National Aeronautics and Space Administration


Date of this Version



Journal of Quantitative Spectroscopy & Radiative Transfer 112 (2011) 736–750; doi:10.1016/j.jqsrt.2010.06.004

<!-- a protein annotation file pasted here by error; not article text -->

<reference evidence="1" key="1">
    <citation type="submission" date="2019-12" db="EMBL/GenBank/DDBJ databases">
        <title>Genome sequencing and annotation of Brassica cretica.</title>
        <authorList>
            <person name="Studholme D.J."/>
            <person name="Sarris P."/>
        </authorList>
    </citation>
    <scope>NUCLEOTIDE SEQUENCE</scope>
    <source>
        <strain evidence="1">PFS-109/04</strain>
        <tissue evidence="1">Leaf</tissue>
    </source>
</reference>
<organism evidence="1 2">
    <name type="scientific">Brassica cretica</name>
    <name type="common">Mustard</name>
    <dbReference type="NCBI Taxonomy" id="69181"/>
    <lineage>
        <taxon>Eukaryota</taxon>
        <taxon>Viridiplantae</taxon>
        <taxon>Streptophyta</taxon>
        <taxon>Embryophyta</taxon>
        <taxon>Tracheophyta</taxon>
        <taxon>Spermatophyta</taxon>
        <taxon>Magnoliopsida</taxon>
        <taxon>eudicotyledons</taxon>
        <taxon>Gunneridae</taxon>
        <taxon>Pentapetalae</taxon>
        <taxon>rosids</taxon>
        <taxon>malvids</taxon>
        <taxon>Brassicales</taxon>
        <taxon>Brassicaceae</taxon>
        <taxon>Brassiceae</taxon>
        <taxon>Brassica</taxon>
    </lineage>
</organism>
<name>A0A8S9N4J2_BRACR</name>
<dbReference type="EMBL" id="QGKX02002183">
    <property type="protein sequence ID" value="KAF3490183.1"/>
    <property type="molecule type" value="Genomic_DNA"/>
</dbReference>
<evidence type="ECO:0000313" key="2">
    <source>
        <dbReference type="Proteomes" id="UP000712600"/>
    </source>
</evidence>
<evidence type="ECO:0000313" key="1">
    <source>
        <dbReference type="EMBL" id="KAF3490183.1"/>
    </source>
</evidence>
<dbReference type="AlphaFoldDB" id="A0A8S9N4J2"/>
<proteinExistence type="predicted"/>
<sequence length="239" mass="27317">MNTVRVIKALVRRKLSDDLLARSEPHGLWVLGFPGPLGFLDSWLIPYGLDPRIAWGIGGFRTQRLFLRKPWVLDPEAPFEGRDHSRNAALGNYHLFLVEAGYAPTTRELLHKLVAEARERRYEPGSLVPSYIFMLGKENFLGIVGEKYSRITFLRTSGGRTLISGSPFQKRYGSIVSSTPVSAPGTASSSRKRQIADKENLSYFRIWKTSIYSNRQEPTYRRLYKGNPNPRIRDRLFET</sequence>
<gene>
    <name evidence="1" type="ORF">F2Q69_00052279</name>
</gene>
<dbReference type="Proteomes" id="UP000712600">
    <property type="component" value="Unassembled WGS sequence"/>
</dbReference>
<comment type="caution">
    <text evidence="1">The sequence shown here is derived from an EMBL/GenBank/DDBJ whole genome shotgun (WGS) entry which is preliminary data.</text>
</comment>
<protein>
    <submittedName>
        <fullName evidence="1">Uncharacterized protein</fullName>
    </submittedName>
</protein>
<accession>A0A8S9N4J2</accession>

Many studies have been conducted to demonstrate the ability of hyperspectral data to discriminate plant dominant species. Most of them have employed the use of empirically based techniques, which are site specific, requires some initial training based on characteristics of known leaf and/or canopy spectra and therefore may not be extendable to operational use or adapted to changing or unknown land cover. In this paper we propose a physically based approach for separation of dominant forest type using hyperspectral data. The radiative transfer theory of canopy spectral invariants underlies the approach, which facilitates parameterization of the canopy reflectance in terms of the leaf spectral scattering and two spectrally invariant and structurally varying variables—recollision and directional escape probabilities. The methodology is based on the idea of retrieving spectrally invariant parameters from hyperspectral data first, and then relating their values to structural characteristics of three-dimensional canopy structure.